Lepromatous leprosy and perianal tuberculosis: a case report and literature review.

Parise-Fortes MR, Lastória JC, Marques SA, Putinatti MS, Stolf HO, Marques ME, Haddad V - J Venom Anim Toxins Incl Trop Dis (2014)

Perianal ulcer completely healed with antituberculous treatment for two months.
© Copyright Policy - open-access
Related In: Results  -  Collection

License 1 - License 2
Show All Figures
getmorefigures.php?uid=PMC4150118&req=5

Figure 8: Perianal ulcer completely healed with antituberculous treatment for two months.
Mentions: Four weeks later, the patient had fever, weight loss, asthenia and worsening of the perianal ulcer (Figure 5), but without erythema nodosum leprosum. With this clinical picture, new investigation was developed. The tuberculin skin test was positive (20 × 20 mm) and culture of M. tuberculosis – using a biopsy sample from the perianal ulcer – on Löwenstein-Jensen medium was positive (Figure 6). Polymerase chain reaction (PCR) and DNA analysis from upper limb skin samples were positive for M. leprae (Figure 7). With the new information the patient was finally diagnosed as presenting simultaneously lepromatous leprosy – type 2 reaction – and cutaneous tuberculosis expressed by the perianal ulcer. Screening for HIV, HBV or HCV infection as well as lung, renal or colon compromising were negative. Hence, the patient was treated with isoniazid, ethambutol and rifampin for nine months with complete healing of the perianal and inguinal lesions after two months (Figure 8). After the tuberculosis treatment, the patient was submitted to additional multidrug therapy for 12 months with dapsone, rifampin and clofazimine with complete cure of leprosy.

Bottom Line: Tuberculosis is predominantly a disease of the lungs; however, it may spread to other organs and cause an extrapulmonary infection.Both mycobacterial infections are endemic in developing countries including Brazil, and cases of coinfection have been reported in the last decade.Nevertheless, simultaneous occurrence of perianal cutaneous tuberculosis and erythema nodosum leprosum is very rare, even in countries where both mycobacterial infections are endemic.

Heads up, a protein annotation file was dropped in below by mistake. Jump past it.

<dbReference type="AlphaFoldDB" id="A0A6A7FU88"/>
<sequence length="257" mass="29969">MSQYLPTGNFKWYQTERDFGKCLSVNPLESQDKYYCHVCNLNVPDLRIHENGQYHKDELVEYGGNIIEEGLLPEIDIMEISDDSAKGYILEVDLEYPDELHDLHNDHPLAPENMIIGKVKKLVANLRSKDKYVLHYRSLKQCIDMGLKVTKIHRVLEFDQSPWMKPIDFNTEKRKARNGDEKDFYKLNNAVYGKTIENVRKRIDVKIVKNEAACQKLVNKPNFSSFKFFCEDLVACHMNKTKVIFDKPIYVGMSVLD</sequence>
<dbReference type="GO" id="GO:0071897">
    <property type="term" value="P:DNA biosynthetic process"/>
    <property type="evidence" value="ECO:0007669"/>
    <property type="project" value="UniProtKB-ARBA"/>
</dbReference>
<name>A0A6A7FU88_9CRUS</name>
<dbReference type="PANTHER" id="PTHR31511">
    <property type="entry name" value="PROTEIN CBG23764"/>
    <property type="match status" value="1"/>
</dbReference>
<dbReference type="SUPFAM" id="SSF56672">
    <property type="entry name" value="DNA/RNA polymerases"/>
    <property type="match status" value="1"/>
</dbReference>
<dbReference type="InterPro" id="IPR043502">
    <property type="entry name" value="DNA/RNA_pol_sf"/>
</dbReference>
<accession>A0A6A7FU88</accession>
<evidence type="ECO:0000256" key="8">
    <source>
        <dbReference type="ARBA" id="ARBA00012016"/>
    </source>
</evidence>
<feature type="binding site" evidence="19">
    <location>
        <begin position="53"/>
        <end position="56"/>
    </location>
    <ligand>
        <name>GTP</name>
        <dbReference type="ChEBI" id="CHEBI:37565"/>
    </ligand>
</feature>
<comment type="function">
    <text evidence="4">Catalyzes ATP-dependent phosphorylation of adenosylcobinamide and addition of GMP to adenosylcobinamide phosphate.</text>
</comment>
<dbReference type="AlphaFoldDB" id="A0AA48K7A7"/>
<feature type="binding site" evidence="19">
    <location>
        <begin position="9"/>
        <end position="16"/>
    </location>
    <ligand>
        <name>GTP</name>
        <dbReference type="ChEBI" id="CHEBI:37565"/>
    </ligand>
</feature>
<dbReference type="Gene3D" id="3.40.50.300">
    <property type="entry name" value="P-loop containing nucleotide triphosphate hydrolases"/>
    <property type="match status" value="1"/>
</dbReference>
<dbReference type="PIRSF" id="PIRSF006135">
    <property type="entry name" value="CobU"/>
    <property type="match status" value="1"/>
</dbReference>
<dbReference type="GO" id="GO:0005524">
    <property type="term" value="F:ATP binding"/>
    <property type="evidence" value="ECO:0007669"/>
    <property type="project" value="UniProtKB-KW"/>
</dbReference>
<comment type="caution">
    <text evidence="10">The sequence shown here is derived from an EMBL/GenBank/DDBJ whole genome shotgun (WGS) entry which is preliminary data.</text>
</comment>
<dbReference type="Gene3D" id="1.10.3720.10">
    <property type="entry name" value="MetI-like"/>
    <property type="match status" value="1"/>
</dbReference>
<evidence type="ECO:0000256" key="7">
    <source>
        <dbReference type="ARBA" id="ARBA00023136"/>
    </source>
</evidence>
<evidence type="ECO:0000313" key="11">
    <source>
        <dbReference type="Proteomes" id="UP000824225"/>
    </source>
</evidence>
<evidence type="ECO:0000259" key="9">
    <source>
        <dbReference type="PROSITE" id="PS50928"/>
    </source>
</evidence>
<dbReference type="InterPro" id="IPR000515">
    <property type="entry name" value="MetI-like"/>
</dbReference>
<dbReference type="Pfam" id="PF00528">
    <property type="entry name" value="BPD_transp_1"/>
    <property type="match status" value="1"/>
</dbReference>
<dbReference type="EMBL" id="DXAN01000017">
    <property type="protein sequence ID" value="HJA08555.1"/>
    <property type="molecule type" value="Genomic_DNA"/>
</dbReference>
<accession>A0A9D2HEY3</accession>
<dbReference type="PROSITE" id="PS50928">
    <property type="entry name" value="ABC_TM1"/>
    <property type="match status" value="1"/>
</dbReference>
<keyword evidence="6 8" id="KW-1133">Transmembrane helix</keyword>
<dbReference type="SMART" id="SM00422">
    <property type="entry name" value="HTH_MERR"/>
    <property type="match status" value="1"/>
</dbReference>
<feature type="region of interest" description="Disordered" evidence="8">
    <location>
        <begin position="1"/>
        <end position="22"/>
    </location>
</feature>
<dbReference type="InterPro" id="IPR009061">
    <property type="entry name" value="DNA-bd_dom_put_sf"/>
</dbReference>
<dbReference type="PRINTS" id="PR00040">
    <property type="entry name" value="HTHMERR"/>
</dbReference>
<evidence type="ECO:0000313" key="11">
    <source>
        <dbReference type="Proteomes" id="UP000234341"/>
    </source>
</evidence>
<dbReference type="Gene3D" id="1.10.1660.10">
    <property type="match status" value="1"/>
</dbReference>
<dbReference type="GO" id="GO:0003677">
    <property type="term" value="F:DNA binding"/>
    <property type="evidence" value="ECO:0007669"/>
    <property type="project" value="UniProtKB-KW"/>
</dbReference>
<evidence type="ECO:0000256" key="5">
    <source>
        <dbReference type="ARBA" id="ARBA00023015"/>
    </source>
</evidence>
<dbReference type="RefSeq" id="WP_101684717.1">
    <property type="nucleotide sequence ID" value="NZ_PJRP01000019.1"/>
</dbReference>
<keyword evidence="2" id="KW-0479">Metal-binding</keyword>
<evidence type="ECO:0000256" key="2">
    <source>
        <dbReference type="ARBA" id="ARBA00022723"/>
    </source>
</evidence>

View Article: PubMed Central - HTML - PubMed

Affiliation: Department of Dermatology, Botucatu Medical School, São Paulo State University (UNESP - Univ Estadual Paulista), Botucatu São Paulo State, Brasil ; Departamento de Dermatologia e Radioterapia, Faculdade de Medicina de Botucatu, UNESP, Distrito de Rubião Junior, Botucatu, SP CEP 18618-970, Brasil.

ABSTRACT
Leprosy is a chronic infectious disease caused by Mycobacterium leprae, a microorganism that usually affects skin and nerves. Although it is usually well-controlled by multidrug therapy (MDT), the disease may be aggravated by acute inflammatory reaction episodes that cause permanent tissue damage particularly to peripheral nerves. Tuberculosis is predominantly a disease of the lungs; however, it may spread to other organs and cause an extrapulmonary infection. Both mycobacterial infections are endemic in developing countries including Brazil, and cases of coinfection have been reported in the last decade. Nevertheless, simultaneous occurrence of perianal cutaneous tuberculosis and erythema nodosum leprosum is very rare, even in countries where both mycobacterial infections are endemic.

No MeSH data available.


Related in: MedlinePlus